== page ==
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Publication numberUS5590627 A
Publication typeGrant
Application numberUS 08/581,786
Publication dateJan 7, 1997
Filing dateJan 2, 1996
Priority dateJan 2, 1996
Fee statusPaid
Publication number08581786, 581786, US 5590627 A, US 5590627A, US-A-5590627, US5590627 A, US5590627A
InventorsRonald Rygiel, Antoni Szatkowski
Original AssigneeChrysler Corporation
Export CitationBiBTeX, EndNote, RefMan
External Links: USPTO, USPTO Assignment, Espacenet
Fluid inletting and support structure for a variable valve assembly
US 5590627 A
Abstract
A fluid inletting system for a hydaulically actuated variable valve selection assembly for an engine valve train of an engine cylinder head with dual camshafts and two valves associated with each camshaft per cylinder. The latching mechanisms associated with the rocker arms are activated by pressurized engine lubricating oil which is introduced to the interior of the tubular support shaft for application against the end of the cylindrical portion of the latching member. The support shafts for each cylinder are supported by bosses of the cylinder head and aligned end to end with thin washer or spacer members between the ends of adjacent shafts to define separate oil passages in two adjacent shafts.
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Claims(5)
We claim:
1. In a hydraulically activated variable valve timing and lift mechanism for a dual overhead camshaft type engine cylinder head having two valves per cylinder associated with each camshaft, an oil pressurization system to activate the mechanism comprising: a tubular shaft associated with each cylinder extending substantially parallel in an axial direction of an associated camshaft with adjacent shafts for side by side cylinders aligned in the axial direction; a boss projecting outward from the cylinder head forming a journal for supporting adjacent end portions of two shafts; means located within said boss and between said pair of end portions to separate the interiors of said adjacent shafts; fluid inletting means formed in said cylinder head boss and through each of said shaft's end portions for selective introduction of pressurized fluid into the shaft interior wherein both of said interiors of adjacent shafts can be independently pressurized.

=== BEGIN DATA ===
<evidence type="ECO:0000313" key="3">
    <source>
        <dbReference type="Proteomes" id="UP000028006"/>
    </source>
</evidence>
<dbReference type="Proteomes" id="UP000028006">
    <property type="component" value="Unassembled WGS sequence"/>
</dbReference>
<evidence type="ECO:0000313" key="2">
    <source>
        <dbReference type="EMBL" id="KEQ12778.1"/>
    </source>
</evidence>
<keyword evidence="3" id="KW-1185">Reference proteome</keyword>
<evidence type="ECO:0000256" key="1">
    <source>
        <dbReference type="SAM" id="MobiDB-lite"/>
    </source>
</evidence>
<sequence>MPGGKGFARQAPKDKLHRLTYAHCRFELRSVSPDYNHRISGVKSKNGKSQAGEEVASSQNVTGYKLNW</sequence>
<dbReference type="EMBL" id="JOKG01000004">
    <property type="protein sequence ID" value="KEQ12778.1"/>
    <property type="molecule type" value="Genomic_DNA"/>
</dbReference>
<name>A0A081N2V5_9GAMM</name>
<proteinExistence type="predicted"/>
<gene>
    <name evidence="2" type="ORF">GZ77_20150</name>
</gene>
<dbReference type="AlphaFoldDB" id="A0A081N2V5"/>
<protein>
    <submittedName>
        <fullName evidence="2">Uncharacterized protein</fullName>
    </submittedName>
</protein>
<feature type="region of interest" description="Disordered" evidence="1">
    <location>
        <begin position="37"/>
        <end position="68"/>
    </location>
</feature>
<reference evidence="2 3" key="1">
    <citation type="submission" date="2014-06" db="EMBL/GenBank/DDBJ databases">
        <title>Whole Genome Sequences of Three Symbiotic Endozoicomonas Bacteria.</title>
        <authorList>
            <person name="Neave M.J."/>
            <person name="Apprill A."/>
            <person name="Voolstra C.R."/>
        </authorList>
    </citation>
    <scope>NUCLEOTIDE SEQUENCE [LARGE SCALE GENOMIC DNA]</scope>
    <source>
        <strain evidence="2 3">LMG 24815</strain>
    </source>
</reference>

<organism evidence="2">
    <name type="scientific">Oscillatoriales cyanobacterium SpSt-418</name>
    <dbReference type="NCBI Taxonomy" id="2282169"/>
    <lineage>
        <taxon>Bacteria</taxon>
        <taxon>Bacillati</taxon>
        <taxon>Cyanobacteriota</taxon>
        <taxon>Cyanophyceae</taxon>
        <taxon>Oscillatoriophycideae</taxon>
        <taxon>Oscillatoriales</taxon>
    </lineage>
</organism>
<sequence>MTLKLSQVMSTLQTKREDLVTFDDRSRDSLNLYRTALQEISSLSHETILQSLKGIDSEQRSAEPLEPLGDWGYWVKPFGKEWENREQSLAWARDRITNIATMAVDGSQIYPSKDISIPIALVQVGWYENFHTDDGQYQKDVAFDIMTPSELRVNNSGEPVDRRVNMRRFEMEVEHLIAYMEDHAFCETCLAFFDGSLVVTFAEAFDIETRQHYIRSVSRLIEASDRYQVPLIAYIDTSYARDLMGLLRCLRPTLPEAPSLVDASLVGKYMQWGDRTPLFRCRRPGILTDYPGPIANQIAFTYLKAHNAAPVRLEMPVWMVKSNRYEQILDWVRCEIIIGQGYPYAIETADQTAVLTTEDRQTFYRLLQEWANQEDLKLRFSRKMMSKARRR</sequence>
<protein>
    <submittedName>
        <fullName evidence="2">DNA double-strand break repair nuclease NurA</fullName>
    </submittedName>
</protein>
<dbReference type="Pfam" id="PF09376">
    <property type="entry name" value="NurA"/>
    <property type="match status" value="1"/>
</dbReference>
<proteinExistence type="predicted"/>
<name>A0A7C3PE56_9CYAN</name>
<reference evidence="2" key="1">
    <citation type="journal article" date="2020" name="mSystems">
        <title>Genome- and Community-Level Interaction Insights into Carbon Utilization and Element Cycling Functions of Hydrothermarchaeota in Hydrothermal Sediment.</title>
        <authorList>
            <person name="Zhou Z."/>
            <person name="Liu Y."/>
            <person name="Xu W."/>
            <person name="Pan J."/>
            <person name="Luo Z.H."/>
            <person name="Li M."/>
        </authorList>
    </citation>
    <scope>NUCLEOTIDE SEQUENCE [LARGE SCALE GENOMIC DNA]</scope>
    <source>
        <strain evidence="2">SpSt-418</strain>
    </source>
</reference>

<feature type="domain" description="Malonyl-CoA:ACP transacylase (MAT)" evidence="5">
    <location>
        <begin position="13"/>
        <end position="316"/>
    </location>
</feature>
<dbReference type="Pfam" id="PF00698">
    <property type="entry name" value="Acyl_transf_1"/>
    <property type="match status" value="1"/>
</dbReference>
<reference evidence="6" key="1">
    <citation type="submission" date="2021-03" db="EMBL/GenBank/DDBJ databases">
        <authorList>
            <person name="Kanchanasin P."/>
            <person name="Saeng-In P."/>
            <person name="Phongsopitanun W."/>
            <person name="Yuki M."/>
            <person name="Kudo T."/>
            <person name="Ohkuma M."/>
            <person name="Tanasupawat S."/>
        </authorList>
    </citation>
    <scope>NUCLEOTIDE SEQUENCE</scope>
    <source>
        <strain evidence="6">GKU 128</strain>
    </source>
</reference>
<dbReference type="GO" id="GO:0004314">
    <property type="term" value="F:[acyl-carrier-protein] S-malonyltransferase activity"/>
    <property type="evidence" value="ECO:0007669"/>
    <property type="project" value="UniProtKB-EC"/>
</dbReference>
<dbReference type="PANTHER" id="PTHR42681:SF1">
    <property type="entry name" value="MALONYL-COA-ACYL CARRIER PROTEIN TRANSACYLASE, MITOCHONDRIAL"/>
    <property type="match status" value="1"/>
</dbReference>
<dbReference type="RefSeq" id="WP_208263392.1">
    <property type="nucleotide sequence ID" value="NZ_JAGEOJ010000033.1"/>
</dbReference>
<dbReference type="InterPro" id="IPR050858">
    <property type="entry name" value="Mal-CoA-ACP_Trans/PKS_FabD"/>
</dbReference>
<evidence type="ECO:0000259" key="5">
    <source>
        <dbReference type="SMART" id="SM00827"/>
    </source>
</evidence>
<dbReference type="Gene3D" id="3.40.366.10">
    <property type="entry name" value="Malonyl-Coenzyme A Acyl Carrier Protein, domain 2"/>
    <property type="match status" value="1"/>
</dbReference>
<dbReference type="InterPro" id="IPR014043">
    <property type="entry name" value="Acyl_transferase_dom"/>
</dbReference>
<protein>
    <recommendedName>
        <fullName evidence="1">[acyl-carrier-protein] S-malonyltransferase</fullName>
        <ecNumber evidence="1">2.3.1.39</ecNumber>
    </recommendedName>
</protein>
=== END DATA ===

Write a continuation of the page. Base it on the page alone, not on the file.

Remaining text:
2. The system as set forth in claim 1 in which said inletting means for the interiors of adjacent shafts includes two separate passages in said cylinder head boss each fluidly connected to a radially extending aperture in each of said end portions.
3. The system as set forth in claim 1 in which said separation means is in the form of a thin washer-shaped disc engaged between the end portions of a pair of adjacent shafts and within said cylinder head boss.
4. In a hydraulically activated variable valve timing and lift mechanism for a dual overhead camshaft type engine cylinder head having two valves per cylinder associated with each camshaft, an oil inletting and pressurization system to activate the mechanism comprising: a tubular shaft associated with each cylinder extending substantially parallel in an axial direction of an associated camshaft with adjacent shafts for side by side cylinders aligned in the axial direction; the cylinder head having bosses which project outwardly and each form a journal for supporting side by side end portions of two adjacent shafts; a washer-like disc positioned within said boss and sandwiched between the end portions of adjacent shafts for separating interiors of these adjacent shafts; a first and a second fluid inletting means formed in said cylinder head boss and through each of said shaft's end portions to selectively introduce pressurized fluid into an interior of said shaft wherein said interiors of adjacent shafts are independently pressurized.